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Frequently Asked Questions

Frequently Asked Questions are used to provide additional information and/or statutory guidance not found in State Medicaid Director Letters, State Health Official Letters, or CMCS Informational Bulletins. The different sets of FAQs as originally released can be accessed below.Frequently Asked Questions are used to provide additional information and/or statutory guidance not found in State Medicaid Director Letters, State Health Official Letters, or CMCS Informational Bulletins. The different sets of FAQs as originally released can be accessed below.

FAQ Library

Showing 1 to 10 of 37 results

Where can I find an application to apply for the Medicare Savings Program (MSP)?

The Medicare Savings Program (MSP) Model application can be found here: Medicare Savings Programs (MSP) Model Application for Medicare Premium Assistance

FAQ ID:95161

Should I include discharges resulting in readmission to the institution in the Long Term Services and Supports (LTSS) Minimizing Institutional Length of Stay and LTSS Successful Transition after Long-Term Institutional Stay measure numerator?

No, discharges that result in readmission to the institution within 60 days of discharge from the institution do not meet the LTSS Minimizing Institutional Length of Stay and LTSS Successful Transition after Long-Term Institutional Stay measure numerator criteria.

FAQ ID:91146

When counting the duration of a member's stay for the long term services and supports (LTSS) Minimizing Institutional Length of Stay and LTSS Successful Transition after Long-Term Institutional Stay measure numerator calculation, should I include the day of discharge?

Do not count the day of discharge unless the member’s admission and discharge occurred on the same day. If the admission and discharge occurred on the same day, the number of days in the stay is equal to one.

FAQ ID:91156

If there is no discharge, how should I calculate the length of stay for the long term services and supports (LTSS) Minimizing Institutional Length of Stay and LTSS Successful Transition after Long-Term Institutional Stay measure numerator?

If there is no discharge, calculate the length of stay as the date of the last day of the measurement year minus the institutional facility admission date.

FAQ ID:91166

Are the long term services and supports (LTSS) Minimizing Institutional Length of Stay and LTSS Successful Transition after Long-Term Institutional Stay measures risk-adjusted?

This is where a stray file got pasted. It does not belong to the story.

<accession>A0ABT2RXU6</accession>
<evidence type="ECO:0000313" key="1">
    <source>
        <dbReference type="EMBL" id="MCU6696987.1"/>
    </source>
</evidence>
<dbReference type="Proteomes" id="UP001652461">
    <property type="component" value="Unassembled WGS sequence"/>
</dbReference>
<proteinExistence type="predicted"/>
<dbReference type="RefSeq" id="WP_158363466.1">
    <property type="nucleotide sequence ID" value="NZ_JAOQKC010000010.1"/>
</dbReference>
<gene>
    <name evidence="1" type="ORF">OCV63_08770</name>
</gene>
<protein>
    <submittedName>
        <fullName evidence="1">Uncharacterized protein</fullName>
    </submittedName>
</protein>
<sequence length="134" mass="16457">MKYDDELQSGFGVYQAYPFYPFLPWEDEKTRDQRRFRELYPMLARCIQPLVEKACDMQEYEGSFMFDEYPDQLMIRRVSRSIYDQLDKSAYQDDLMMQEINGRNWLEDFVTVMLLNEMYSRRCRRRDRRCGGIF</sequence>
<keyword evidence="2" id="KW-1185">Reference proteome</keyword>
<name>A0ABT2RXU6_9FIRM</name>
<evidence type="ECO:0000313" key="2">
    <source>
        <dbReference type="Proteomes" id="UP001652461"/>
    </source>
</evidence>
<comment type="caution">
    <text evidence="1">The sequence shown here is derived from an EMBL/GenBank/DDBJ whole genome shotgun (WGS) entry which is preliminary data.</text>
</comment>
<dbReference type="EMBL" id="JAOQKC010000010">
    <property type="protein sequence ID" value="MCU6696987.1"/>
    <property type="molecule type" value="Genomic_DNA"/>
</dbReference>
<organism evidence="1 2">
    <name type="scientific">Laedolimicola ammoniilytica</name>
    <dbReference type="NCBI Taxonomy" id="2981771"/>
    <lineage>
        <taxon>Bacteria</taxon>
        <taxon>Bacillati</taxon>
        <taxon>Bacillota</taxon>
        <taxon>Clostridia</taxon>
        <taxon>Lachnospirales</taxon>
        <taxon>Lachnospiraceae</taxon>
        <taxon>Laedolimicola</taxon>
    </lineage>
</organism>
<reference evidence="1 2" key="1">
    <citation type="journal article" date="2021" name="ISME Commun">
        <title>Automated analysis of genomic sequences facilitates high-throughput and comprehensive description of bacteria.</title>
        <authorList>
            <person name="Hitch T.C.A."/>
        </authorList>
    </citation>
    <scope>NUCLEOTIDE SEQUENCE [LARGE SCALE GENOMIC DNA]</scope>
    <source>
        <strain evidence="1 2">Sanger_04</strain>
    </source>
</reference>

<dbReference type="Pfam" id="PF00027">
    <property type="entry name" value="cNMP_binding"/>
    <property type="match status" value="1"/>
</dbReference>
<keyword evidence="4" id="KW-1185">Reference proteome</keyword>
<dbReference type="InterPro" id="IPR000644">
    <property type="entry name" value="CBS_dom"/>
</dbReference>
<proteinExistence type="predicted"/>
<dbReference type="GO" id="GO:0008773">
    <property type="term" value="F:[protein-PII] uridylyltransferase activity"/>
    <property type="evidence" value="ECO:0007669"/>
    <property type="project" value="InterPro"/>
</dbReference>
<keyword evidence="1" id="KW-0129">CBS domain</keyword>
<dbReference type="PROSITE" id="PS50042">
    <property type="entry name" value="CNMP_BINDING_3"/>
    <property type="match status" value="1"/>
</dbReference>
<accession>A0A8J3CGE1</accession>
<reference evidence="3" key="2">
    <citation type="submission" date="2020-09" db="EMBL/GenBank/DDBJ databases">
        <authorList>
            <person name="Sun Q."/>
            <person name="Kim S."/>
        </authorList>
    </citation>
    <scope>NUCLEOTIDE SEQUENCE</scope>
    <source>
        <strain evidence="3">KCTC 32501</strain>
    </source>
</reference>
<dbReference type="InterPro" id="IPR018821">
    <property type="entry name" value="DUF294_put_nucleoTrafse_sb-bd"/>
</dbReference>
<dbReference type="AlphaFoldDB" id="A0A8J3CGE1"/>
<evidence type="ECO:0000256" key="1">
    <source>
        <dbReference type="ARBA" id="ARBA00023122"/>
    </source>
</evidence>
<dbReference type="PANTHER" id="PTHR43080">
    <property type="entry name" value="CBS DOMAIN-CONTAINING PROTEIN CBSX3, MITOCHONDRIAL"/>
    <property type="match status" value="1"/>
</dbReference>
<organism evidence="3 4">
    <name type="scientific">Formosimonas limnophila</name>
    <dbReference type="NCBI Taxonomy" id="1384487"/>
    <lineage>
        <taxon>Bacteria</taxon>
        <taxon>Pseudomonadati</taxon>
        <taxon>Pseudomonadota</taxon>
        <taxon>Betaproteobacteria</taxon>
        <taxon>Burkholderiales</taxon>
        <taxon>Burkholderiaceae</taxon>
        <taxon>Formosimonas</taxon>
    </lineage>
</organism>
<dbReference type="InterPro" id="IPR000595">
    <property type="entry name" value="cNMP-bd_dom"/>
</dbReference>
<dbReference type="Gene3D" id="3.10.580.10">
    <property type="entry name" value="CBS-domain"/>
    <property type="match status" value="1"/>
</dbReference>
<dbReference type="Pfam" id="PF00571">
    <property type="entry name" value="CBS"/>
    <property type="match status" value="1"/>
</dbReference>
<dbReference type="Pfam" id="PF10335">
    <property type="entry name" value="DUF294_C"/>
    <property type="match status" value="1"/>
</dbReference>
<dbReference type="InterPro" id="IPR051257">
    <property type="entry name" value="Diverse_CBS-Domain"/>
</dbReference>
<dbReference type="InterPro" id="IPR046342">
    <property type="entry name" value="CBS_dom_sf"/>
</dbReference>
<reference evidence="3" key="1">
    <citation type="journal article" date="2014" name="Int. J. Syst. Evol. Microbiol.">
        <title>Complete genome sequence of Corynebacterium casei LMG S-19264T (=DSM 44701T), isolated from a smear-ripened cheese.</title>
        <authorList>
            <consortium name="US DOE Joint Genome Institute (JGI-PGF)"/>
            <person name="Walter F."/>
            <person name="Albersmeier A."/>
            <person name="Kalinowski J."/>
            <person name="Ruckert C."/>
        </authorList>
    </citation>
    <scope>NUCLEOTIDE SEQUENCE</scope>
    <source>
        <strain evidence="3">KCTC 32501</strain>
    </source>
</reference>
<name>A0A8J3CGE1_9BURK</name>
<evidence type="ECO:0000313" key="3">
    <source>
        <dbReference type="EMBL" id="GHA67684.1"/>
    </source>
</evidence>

Yes, the LTSS Minimizing Institutional Length of Stay and LTSS Successful Transition after Long- Term Institutional Stay measures are risk-adjusted based on the members’ dual eligibility status, age and gender, diagnoses from the institutional facility admission, and number of hospital stays and months of enrollment in the classification period. See the risk adjustment weights needed for these measures are in the risk adjustment tables (XLSX, 59.69 KB).

FAQ ID:91171

Should a member's admission be included in the Long Term Services and Supports (LTSS) Successful Transition after Long-Term Institutional Stay measure denominator if it was a direct transfer from another institution?

No, do not include these admissions in the LTSS Successful Transition after Long-Term Institutional Stay measure denominator.

FAQ ID:91176

Would an admission to an institutional facility following a discharge from another facility two days prior be considered a direct transfer?

No, these would be two distinct institutional stays; do not remove this admission from the Long Term Services and Supports Successful Transition after Long-Term Institutional Stay measure denominator.

FAQ ID:91186

How should I account for a member's death when calculating the Long Term Services and Supports Successful Transition after Long-Term Institutional Stay member's numerator and denominator?

If the member died in the institution or within one day of discharge from the institution, do not include their admission in the denominator. Members who died one day after discharge are excluded because of the high number of deaths the day after discharge observed while testing this measure; such members are unlikely to have been discharged alive. If the member died between day 2 and day 60 during the 60 days following discharge from the long-term institutional stay, do not include their discharge in the numerator.

FAQ ID:91191

Does a health plan's submission of information from its full eligibility file, for the purpose of matching that information to the Medicaid eligibility file, violate the Health Insurance Portability and Accountability Act of 1996 (HIPAA) privacy rules?